Consider our favorite example: a fair spinner with the numbers 1, 2
and 3 on it. Let *X* be the number spun. Then the probability model
for *X* is:

Range 1 2 3 Prob. 1/3 1/3 1/3Better yet, a picture of it is found in Figure 6.1.

Note from the picture that the mean is 2; i.e., .
Show that the standard deviation, ,
is
.
If you cannot show it, ask your instructor in class to show you.

Now suppose we spin it twice. Let *S*_{2} be the sum of the numbers spun and let be the average of the numbers spun. For example, if the numbers 1 and 3 are spun then *S*_{2} = 4 and
.
What is the probability model for *S*_{2}? Just use a tree diagram (i.e., two spins, top branch is 1 and 1, etc.: SKETCH IT!). My sketch is given in Figure 6.2.

How about ? Well that's just *S*_{2}/2. So the probabilities don't change,
just the range values. If you have done your tree diagram correctly, the
probability model for
is given by:

Range 1 3/2 2 5/2 3 Prob. 1/9 2/9 3/9 2/9 1/9See Figure 6.3.

Note that the range of
is from 1 to 3, which is the same range as *X*. The probability distribution of
is quite different than that of *X*. The distribution of *X* is flat and uniform. On the other hand, the distribution of
is unimodal and mound shaped.

Note from the picture that the mean is 2; i.e., .
You can show that
.

Suppose we spin it three times. Let *S*_{3} be the sum of the numbers spun and let
be the average of the numbers spun. For example, if the numbers 1, 3 and 3 are spun then *S*_{3} = 7 and
.
What is the probability model for *S*_{3}? Just put the set of third branches on the above tree diagram. How about ?
Well that's just *S*_{3}/3. So the probabilities don't change, just the range values. If you have done your tree diagram correctly, the probability model for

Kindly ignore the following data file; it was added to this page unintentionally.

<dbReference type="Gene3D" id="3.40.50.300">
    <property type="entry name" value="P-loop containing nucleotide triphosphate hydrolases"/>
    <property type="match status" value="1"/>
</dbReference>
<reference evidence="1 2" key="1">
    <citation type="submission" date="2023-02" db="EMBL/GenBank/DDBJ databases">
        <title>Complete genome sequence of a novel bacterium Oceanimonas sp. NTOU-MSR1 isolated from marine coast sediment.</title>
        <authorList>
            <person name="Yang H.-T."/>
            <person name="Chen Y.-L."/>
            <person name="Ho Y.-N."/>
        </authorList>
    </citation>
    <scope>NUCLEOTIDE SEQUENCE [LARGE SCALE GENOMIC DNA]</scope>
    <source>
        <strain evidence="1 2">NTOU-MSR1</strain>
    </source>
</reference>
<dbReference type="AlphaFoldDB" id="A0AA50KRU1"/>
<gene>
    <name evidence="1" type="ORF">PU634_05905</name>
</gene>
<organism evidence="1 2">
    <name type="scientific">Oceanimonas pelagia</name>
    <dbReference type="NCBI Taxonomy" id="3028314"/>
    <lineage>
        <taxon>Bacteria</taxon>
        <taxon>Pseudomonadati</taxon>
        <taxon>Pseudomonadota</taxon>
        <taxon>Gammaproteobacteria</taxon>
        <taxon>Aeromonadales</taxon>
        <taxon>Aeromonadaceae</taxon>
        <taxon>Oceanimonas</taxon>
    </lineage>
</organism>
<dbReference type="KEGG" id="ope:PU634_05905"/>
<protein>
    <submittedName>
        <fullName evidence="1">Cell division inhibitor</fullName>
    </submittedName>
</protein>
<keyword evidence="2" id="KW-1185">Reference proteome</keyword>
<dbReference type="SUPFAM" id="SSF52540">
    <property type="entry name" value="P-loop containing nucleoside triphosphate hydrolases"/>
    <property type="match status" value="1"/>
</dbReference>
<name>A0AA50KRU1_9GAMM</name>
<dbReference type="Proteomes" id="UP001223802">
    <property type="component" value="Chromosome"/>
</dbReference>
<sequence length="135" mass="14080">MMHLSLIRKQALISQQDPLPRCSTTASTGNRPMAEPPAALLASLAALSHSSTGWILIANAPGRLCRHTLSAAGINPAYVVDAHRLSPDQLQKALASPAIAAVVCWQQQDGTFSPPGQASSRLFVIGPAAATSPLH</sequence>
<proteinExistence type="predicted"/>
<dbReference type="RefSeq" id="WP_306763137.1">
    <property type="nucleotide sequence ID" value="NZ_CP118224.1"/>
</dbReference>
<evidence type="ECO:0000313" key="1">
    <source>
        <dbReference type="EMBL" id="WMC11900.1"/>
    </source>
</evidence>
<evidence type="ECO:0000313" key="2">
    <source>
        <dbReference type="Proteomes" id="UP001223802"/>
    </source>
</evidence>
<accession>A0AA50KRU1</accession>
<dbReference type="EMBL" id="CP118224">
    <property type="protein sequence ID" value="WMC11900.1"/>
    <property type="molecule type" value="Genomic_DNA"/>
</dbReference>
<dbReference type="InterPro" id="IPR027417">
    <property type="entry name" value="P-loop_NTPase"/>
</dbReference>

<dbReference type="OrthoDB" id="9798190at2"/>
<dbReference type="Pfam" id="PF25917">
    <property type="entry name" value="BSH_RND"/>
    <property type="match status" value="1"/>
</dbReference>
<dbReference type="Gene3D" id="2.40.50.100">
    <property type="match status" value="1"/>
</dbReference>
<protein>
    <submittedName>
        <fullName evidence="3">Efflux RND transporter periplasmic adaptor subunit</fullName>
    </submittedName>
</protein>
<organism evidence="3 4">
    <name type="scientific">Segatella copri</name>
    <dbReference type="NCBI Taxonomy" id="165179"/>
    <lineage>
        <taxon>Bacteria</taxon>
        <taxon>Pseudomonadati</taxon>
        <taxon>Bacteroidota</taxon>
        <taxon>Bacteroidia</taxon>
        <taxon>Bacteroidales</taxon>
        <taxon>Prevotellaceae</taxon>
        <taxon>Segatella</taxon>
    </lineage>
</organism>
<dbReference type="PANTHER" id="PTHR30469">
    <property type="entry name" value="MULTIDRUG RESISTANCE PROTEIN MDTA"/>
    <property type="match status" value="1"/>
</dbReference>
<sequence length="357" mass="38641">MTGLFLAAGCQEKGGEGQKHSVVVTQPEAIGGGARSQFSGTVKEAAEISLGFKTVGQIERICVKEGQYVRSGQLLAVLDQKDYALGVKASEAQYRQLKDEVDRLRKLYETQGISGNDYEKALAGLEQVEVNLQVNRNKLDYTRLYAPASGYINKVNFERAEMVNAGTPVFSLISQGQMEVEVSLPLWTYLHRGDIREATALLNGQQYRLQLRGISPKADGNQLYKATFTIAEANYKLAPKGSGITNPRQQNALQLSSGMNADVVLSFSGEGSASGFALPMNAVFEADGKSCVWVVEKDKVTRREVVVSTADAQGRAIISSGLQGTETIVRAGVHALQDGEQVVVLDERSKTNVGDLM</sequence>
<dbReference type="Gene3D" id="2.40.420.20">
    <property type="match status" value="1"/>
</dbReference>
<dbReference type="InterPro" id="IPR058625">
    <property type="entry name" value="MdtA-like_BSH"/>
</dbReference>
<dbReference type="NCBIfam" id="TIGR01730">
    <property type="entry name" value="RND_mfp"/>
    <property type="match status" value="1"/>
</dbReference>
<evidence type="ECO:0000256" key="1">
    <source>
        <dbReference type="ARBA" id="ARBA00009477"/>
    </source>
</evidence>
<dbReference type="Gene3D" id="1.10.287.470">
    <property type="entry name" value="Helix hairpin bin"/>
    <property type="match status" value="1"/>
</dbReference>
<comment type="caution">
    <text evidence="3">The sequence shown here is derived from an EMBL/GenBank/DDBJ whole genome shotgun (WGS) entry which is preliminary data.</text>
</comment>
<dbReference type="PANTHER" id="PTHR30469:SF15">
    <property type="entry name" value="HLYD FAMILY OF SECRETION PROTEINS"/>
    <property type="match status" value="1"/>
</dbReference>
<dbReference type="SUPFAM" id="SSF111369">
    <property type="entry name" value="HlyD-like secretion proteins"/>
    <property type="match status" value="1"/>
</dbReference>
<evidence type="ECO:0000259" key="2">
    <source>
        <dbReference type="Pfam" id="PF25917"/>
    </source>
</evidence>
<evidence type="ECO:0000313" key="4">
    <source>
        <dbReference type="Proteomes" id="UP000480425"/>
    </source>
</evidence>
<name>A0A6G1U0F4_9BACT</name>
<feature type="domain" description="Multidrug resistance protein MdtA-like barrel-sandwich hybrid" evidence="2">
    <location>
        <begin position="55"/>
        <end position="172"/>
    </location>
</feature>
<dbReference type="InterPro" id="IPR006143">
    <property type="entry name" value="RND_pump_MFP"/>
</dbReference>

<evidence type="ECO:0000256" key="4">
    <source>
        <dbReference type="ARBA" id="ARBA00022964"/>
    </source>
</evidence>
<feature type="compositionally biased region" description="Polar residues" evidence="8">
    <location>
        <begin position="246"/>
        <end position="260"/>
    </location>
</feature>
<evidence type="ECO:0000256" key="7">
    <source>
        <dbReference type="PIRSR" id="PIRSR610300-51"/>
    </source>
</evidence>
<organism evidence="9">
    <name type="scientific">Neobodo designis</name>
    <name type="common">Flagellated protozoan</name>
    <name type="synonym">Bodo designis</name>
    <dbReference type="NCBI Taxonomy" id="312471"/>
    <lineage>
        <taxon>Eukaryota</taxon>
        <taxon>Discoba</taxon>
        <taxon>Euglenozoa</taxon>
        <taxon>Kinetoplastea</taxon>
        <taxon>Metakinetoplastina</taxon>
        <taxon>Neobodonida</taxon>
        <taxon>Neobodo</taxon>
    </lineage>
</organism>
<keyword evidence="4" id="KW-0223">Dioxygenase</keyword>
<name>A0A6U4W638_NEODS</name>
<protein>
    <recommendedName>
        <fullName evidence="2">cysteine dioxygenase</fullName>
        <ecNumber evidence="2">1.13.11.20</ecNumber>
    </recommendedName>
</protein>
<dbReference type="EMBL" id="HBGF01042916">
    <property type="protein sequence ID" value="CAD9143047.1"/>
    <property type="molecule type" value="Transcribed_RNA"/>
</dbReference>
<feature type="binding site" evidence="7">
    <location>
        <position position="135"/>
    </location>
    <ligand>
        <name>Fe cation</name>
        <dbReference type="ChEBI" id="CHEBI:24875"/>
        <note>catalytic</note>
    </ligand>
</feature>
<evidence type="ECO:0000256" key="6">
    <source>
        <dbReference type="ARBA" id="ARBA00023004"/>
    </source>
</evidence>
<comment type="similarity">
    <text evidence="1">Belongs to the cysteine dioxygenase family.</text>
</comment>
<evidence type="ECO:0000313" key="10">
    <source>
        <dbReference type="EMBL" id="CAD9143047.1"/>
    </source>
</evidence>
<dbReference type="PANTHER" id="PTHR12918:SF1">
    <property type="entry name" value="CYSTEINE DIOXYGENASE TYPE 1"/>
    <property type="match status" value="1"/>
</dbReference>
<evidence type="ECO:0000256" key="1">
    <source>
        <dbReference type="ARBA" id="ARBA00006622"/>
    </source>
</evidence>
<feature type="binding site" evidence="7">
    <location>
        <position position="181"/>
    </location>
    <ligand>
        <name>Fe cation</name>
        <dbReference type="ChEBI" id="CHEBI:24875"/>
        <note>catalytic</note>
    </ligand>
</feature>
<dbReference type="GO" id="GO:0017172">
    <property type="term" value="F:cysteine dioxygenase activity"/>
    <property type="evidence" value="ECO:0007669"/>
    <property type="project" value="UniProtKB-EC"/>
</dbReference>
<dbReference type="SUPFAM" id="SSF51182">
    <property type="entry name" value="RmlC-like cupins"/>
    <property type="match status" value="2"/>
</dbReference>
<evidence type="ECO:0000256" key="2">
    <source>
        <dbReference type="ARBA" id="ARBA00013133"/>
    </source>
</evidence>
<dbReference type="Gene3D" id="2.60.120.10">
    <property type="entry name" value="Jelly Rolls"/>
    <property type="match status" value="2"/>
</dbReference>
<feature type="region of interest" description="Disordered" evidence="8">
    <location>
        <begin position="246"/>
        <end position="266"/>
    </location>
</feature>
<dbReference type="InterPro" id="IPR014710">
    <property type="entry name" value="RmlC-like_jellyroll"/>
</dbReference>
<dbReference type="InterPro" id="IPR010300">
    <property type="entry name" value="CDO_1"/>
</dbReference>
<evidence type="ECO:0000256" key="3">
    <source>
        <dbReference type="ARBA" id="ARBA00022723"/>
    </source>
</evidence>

is given by:

Range 1 4/3 5/3 6/3 7/3 8/3 3 Prob. 1/27 3/27 6/27 7/27 6/27 3/27 1/27See Figure 6.4.

Note from the picture that the mean is 2; i.e., .
You can show that
.

Ready to jump? What's happening here? As the number of spins *n *increases,
the mass is moving towards the center. It seems that
is more "likely" to be in the middle. The mean of
is *2*, the same mean as in the original model. The variance is, however, getting smaller. Again the mass is moving towards the center, the distribution of
is becoming less dispersed.

Lets try one more example.

Suppose 2 can never be spun. That is the distribution of *X*, the
number spun, is

Range 1 2 3 Prob. 1/2 0 1/2See Figure 6.5.

Note from the picture that the mean is 2; i.e., .
You can
show that
.

Now suppose we spin it twice. Let *S*_{2} be the sum of the numbers spun and let
be the average of the numbers spun. What is the probability model for *S*_{2}? Just use a tree diagram (i.e., two spins, top branch is 1 and 1, etc.: SKETCH IT!). How about ? Well that's just *S*_{2}/2. The distribution of
is given by:

Range 1 2 3 Prob. 1/4 2/4 1/4Better yet, see Figure 6.6.

Even for this probability model, the mass for is moving to the middle. The mean of the distribution of and its standard deviation is .

- 1.
- Suppose the population has the distribution
Range 0 1 Prob. .3 .7

Let be the sample average of a sample of size 3 from this population. Using a tree diagram, show that the distribution of isRange 0 1/3 2/3 1 Probs 0.027 0.189 0.441 0.343

- 2.
- Show that the means of the population and the distribution of have the same value .7.
- 3.
- Show that the variance of the population in #1 is .21.
- 4.
- Show that the variance of in #1 is .07.